I’m the wrong guy to make these kinds of valuations, but the ones we’ve had most fun at have been the Tuska show, the one that was eventually released as a live album. We tend to like club shows more, so some of the shows at Bar Loose, Kuudes Linja club in Helsinki and Henry's Pub in Kuopio were also awesome.
There were great shows in the 90’s as well, especially the ones we played with Xysma were pretty epic.

9.Do you have any touring or show plans for the new ep?

Sadly no. We’re trying to make some festival appearances happen, but everything is still up in the air for now.

10.On a worldwide level how has the reaction been to your reunion and newer music by fans of death and underground metal?

Mostly it seems positive to us. Some sceptics did voice their opinion after the reunion announcement, which we totally did see coming and didn’t surprise us at all, but that has mostly died down.
The weird thing is most of the positive comments are done privately, off- and online, sometimes face to face, but mostly people just leave those comments unsaid. On the other hand the naysayers are very vocal, to the point of it being ridiculous. Sometimes I can’t be sure if some of them are just trolling, because it seems they’re making comments that indicate they’ve not even listened to the actual music at all. We appreciate criticism, as long as it’s based on actual facts and not just emotional knee-jerk responses.
Overall, we’re overwhelmed by the positive reactions, some musicians we admire have expressed their fandom and it feels very absurd… and awesome, have to admit.

11.What is going on with some of the other bands or musical projects these days that some of the band members are a part of?

I have no inside gossip regarding them, one is better off reading their interviews elsewhere. Well, I think Vallenfyre is calling it quits, but that’s been public knowledge for ages as far as I know.

12.Where do you see the band heading into musically during the future?

More of the same probably, as we’re not trying to head anywhere specific, just like happened with the EP. We try to keep the Abhorrence vibe in the music, which I might add is and never was the necro soundscapes of the past, but always in the mood and aggressive nature of the music.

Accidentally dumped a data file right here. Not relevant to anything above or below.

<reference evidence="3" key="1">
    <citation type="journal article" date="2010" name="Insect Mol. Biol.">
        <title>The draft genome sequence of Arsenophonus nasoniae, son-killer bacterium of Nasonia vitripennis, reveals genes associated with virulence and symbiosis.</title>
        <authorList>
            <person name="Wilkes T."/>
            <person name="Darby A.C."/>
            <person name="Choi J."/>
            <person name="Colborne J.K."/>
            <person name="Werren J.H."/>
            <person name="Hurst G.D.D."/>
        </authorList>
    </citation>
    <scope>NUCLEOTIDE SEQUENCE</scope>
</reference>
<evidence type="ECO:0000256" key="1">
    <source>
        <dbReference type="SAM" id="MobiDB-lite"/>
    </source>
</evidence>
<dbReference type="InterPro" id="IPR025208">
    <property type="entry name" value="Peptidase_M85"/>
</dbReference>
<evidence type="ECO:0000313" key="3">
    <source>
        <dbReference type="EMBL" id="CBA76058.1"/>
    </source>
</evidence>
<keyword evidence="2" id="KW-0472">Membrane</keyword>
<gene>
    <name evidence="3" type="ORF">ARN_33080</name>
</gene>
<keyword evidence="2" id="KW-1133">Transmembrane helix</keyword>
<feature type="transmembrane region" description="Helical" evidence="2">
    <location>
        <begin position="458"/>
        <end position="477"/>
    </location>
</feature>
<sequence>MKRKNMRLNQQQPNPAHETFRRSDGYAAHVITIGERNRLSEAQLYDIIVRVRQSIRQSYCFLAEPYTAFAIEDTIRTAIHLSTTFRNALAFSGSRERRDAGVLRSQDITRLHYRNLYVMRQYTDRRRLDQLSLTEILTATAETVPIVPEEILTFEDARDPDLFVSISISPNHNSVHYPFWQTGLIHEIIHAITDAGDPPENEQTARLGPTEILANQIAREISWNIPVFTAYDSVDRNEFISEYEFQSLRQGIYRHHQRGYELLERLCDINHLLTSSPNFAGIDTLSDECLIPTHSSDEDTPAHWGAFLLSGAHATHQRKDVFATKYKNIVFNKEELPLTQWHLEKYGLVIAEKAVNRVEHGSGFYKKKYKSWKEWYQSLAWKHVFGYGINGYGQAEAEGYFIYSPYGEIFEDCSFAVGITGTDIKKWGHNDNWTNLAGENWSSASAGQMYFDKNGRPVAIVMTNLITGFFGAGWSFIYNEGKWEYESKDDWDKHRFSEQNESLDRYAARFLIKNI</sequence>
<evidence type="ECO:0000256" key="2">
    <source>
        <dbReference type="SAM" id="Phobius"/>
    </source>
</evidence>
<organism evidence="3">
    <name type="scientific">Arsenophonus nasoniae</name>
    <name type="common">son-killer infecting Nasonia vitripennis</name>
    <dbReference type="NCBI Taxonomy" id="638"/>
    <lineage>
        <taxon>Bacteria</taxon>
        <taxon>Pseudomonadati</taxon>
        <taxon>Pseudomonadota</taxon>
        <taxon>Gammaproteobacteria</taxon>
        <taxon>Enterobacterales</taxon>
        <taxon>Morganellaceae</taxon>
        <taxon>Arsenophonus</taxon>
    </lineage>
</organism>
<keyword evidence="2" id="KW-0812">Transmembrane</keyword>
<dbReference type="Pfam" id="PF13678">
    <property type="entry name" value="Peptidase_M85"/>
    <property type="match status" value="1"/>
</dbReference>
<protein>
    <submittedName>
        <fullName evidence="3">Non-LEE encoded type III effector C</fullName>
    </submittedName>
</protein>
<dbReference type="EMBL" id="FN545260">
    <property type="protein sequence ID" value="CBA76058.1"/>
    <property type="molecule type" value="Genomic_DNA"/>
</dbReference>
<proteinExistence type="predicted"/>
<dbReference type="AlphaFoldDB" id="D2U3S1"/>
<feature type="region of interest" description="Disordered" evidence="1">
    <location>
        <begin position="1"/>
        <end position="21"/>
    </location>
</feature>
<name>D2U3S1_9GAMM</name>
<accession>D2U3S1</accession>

We are trying to put together some new tunes, but with out history with timetables and meticulous plans, it’s anyone's guess when that future will materialize.

13.Are there any new music influences that you have brought into your new release that you where not able to do with previous recordings and also what are you listening to nowadays?

Nope to new influences, to anything specific anyway. I’m sure the life experiences of each individual member brings some spice to the mix, but there are no names I could drop. We try to get the vibe of the band happening and what comes out of it is what it is.

Personally I’m listening to all kinds of shit, from noise rock to ambient to doom metal to hip hop. Recently I’ve been listening to Author & Punisher, Whores., Bong, Chelsea Wolfe, Sleep, Bölzer, Throat, but also lots of space/psych rock. I also like soul and r’n’b (as in Motown style), funk is also close to my heart, so bands like The Budos Band, The Shaolin Afronauts and Ikebe Shakedown play a lot. I’m trying to keep an open mind and am continuously looking for new bands and music styles that grab my attention.

14.What are some of your non musical interests?

Right now, scifi in TV and books. I’m currently reading Persepolis Rising (book #7 of The Expanse series) by James S.A. Corey and prior to that finished the steampunk story Boneshaker (book #1 of The Clockwork Century series) by Cherie Priest. I’m interested in science in general, especially outer space, but also psychological phenomena and nature. Obviously everything Cthulhu related is very appreciated. I have “Iä! Iä! Cthulhu” tattooed to my hand and Jussi has a half sleeve with Lovecraft and mythos stuff in it.
Gaming in all kinds of forms, be it console, PC or tabletop.
Cooking is great fun, last year I perfected my pizza game (atleast 14 hours rise time for the dough! about 90 hours of cold rise in the fridge if possible and always; pizze Napoletano per favore), this year it’s been noodles and pasta, I also love cooking Indian and Thai food.